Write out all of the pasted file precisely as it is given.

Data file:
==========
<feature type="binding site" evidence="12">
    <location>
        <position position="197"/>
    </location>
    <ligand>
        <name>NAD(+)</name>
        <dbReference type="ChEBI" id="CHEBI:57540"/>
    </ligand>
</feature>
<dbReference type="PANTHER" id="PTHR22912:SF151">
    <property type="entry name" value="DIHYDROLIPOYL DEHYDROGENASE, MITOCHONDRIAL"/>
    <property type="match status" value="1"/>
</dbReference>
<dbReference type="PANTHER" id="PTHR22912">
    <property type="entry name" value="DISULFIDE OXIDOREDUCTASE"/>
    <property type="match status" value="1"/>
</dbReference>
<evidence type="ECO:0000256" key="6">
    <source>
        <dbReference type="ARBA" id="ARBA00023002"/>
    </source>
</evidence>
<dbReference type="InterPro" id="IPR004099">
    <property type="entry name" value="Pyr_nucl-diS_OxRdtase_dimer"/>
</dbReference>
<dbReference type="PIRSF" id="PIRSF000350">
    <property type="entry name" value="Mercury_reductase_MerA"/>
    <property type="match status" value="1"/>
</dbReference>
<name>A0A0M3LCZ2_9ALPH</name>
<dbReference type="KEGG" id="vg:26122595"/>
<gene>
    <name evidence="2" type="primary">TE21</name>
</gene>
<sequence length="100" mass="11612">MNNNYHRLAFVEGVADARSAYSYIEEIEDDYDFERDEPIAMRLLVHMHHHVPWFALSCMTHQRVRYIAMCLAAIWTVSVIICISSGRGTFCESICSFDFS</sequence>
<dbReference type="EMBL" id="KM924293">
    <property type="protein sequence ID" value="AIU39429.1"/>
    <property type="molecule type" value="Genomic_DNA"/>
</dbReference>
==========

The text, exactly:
<feature type="binding site" evidence="12">
    <location>
        <position position="197"/>
    </location>
    <ligand>
        <name>NAD(+)</name>
        <dbReference type="ChEBI" id="CHEBI:57540"/>
    </ligand>
</feature>
<dbReference type="PANTHER" id="PTHR22912:SF151">
    <property type="entry name" value="DIHYDROLIPOYL DEHYDROGENASE, MITOCHONDRIAL"/>
    <property type="match status" value="1"/>
</dbReference>
<dbReference type="PANTHER" id="PTHR22912">
    <property type="entry name" value="DISULFIDE OXIDOREDUCTASE"/>
    <property type="match status" value="1"/>
</dbReference>
<evidence type="ECO:0000256" key="6">
    <source>
        <dbReference type="ARBA" id="ARBA00023002"/>
    </source>
</evidence>
<dbReference type="InterPro" id="IPR004099">
    <property type="entry name" value="Pyr_nucl-diS_OxRdtase_dimer"/>
</dbReference>
<dbReference type="PIRSF" id="PIRSF000350">
    <property type="entry name" value="Mercury_reductase_MerA"/>
    <property type="match status" value="1"/>
</dbReference>
<name>A0A0M3LCZ2_9ALPH</name>
<dbReference type="KEGG" id="vg:26122595"/>
<gene>
    <name evidence="2" type="primary">TE21</name>
</gene>
<sequence length="100" mass="11612">MNNNYHRLAFVEGVADARSAYSYIEEIEDDYDFERDEPIAMRLLVHMHHHVPWFALSCMTHQRVRYIAMCLAAIWTVSVIICISSGRGTFCESICSFDFS</sequence>
<dbReference type="EMBL" id="KM924293">
    <property type="protein sequence ID" value="AIU39429.1"/>
    <property type="molecule type" value="Genomic_DNA"/>
</dbReference>